Effectiveness of Dermatix®
In 2002, the international guidelines on scar management recommended silicone gel sheeting as the first-line therapy for linear hypertrophic scars, widespread burn hypertrophic scars and minor keloids.6 However, compared to silicone gel sheeting, Dermatix® has demonstrated better resolution of hypertrophic scars and excised keloids.4 In a 90-day prospective study led by Dr Chernoff, 30 patients with hypertrophic scars, keloid scars and post-laser exfoliation erythema were given Dermatix®, silicone gel sheeting or both.4 Each patient had a bilateral scar that served as untreated control, and outcome measures included profilometry and compared patient- and physician-perceived wound closure quality. Incision placements, proper use of RSTLs and the type of closure used were noted.
Using surface profilometry, scars were assessed 1 year after surgery. The study found that 55% of the surgeons surveyed did not follow the RSTLs in their incisions. Up to 40% of abdominal incisions were also closed under tension. Moreover, almost half of the surgeons performed improper suture removal. While 85% of physicians were satisfied with their work, 64% of patients reported dissatisfaction from the resulting scars. Thus, discrepancies in expectations in wound outcomes emphasize the need for proper preoperative planning for scars.
Unlike surgical scars that can be managed early and preoperatively, disfiguring keloids and hypertrophic scars often result from traumatic causes, and can have a significant psychosocial burden on patients. However, these scars can still be improved immensely with appropriate treatment. In aiding patients recovering from trauma, the first thing to emphasize to them is to remove a sense of urgency because scar treatment is a prolonged process that can take up to 3 years. Only then will it be reasonable to expect scars to appear barely recognizable from a conversational distance. Nevertheless, with the currently available treatment modalities such as silicone gels, lasers and autologous cell injections, Dr Chernoff noted that nowadays, there are very few scars which cannot achieve excellent aesthetic results.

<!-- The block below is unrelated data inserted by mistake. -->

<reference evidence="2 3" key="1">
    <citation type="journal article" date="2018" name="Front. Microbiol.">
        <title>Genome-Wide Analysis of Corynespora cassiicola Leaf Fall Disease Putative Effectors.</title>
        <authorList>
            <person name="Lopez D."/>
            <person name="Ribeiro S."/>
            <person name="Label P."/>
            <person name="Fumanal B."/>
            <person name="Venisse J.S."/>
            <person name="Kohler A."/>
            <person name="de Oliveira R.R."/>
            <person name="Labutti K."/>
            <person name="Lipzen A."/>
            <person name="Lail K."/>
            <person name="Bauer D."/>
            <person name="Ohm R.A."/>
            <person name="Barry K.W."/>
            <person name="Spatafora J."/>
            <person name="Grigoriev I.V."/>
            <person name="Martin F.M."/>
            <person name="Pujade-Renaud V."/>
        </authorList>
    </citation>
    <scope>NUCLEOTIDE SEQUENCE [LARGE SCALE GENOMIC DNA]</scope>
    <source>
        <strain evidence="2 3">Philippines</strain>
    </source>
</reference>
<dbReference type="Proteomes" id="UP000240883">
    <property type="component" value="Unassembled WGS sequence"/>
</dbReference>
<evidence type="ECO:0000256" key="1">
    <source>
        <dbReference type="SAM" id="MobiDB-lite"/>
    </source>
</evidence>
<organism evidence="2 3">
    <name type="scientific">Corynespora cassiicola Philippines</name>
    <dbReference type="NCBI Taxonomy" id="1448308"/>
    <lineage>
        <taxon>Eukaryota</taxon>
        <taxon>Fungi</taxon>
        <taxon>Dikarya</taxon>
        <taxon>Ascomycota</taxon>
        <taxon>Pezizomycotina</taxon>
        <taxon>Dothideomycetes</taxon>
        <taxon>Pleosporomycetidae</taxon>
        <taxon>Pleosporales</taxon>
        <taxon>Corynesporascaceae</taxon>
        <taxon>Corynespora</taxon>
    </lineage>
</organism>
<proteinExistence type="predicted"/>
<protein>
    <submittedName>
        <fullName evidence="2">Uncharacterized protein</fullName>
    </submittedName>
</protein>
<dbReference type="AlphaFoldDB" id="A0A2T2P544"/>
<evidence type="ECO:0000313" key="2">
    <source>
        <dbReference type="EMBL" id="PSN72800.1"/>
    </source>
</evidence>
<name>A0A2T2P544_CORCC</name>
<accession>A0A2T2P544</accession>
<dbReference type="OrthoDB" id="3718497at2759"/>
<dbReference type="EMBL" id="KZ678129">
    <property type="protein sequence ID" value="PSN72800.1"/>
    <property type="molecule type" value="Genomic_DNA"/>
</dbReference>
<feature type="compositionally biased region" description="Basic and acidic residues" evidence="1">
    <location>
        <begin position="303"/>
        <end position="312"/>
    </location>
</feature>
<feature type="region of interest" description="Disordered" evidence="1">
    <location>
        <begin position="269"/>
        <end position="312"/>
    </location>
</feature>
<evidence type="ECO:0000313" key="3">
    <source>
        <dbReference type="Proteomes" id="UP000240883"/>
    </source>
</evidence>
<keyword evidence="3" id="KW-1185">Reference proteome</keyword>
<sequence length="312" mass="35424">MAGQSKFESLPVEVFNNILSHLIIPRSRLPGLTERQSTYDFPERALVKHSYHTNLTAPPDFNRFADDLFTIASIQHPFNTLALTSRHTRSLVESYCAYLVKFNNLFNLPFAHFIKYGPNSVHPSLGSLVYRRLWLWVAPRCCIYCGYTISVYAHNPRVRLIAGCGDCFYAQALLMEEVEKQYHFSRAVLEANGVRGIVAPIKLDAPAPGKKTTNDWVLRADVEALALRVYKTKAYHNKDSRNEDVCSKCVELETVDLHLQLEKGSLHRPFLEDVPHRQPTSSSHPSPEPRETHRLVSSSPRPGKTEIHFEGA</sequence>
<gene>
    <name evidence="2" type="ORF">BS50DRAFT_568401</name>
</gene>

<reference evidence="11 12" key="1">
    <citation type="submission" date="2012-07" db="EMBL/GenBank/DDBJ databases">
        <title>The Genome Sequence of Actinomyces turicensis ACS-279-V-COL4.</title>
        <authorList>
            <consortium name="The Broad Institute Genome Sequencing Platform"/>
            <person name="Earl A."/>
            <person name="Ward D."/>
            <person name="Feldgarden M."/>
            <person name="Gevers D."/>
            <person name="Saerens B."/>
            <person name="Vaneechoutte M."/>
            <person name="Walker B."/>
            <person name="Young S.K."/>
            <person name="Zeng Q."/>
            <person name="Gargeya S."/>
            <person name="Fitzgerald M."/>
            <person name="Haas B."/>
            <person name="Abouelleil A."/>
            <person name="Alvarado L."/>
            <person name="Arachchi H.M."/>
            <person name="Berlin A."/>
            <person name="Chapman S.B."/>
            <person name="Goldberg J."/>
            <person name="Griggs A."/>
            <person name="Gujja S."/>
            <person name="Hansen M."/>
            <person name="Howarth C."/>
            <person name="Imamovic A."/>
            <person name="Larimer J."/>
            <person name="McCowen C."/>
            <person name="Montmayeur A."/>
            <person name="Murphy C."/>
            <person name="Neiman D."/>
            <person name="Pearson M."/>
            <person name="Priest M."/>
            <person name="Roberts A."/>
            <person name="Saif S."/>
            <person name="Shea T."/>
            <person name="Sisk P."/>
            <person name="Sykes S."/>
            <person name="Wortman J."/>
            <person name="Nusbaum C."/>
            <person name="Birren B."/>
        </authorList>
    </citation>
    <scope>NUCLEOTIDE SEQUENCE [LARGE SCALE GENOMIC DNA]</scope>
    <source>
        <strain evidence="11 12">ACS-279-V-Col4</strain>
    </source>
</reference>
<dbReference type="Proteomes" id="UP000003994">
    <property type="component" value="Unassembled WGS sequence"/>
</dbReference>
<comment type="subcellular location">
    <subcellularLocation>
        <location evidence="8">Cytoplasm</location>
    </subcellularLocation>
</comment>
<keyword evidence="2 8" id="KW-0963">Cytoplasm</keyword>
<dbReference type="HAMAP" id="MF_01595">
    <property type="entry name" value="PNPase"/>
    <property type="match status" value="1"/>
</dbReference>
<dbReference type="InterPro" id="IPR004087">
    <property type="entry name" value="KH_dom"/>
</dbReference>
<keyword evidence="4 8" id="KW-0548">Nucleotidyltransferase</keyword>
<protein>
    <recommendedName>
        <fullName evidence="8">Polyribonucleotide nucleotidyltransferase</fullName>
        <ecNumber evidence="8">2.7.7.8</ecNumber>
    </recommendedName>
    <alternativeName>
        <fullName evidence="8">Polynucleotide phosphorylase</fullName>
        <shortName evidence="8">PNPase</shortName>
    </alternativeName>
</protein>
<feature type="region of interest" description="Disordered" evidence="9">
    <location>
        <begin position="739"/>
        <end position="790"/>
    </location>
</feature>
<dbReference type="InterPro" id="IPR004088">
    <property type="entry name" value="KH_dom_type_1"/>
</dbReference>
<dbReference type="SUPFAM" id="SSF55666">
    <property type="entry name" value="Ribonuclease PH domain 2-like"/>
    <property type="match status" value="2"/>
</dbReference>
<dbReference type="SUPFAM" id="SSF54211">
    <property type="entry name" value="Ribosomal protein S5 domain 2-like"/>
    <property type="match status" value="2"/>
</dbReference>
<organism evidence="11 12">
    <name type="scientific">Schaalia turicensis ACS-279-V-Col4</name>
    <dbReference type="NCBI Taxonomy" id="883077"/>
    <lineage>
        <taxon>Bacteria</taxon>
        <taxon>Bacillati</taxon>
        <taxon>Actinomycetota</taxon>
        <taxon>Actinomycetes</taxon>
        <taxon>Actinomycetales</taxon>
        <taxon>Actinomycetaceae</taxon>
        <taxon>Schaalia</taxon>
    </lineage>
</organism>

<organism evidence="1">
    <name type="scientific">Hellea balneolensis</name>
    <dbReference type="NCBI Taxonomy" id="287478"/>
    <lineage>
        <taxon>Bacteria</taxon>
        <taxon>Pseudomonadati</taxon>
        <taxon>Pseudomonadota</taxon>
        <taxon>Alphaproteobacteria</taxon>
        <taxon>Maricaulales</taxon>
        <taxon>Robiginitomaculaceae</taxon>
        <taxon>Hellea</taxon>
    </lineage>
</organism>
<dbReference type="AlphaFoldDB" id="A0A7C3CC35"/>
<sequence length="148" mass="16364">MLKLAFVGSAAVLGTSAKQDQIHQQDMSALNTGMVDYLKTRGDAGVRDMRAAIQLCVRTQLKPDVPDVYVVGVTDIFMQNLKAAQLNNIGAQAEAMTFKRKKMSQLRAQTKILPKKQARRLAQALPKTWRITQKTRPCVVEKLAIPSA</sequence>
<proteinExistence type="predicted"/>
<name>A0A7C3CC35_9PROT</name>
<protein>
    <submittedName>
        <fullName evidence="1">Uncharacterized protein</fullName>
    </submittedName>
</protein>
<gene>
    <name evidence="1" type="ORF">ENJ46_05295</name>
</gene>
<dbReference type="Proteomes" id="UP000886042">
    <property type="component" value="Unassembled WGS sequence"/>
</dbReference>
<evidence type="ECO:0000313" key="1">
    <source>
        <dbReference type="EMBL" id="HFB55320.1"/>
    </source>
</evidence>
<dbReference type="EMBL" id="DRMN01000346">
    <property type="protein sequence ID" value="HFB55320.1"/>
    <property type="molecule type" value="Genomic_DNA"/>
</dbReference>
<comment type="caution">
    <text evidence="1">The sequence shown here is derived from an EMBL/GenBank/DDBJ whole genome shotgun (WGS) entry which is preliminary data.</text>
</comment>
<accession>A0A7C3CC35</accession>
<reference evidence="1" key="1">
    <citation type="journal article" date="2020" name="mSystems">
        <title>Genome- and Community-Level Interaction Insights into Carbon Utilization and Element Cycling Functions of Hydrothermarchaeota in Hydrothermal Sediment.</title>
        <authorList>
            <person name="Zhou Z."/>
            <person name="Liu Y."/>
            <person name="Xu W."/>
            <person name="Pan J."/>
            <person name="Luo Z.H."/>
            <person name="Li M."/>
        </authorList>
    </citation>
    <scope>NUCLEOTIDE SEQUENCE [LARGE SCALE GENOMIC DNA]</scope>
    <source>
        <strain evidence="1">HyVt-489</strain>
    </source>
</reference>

New modalities in scar treatment
Dr Chernoff currently uses a variety of modern treatment modalities in the treatment of scars. For For wrinkles around the nose and mouth, the US Food and Drug Administration (FDA) has recently approved azficel-T (LAVIV®), an autologous cellular product currently indicated to improve the appearance of moderate to severe nasolabial fold (NLF) wrinkles in adults.2 To harvest fibroblasts, a 3-mm biopsy of skin is taken from the back of the ear. The tissue is sent to Fibrocell Science, Inc. in Pennsylvania, USA to undergo tissue culture. It takes about 3 months for the cells to multiply for administration. Fibroblasts are then placed in syringes and sent out to the surgeon. With a shelf life of only 24 hours, it requires patients not to miss their appointments. In a multicenter, double-blind, placebo-controlled trial of adults with moderate to very severe NLF wrinkles, azficel-T was assessed to be safe and effective in improving the appearance of NLF wrinkles using a validated wrinkle assessment scale.2 Aside from wrinkles, autologous fibroblasts have also been used in acne scars and produced excellent results (Figure).3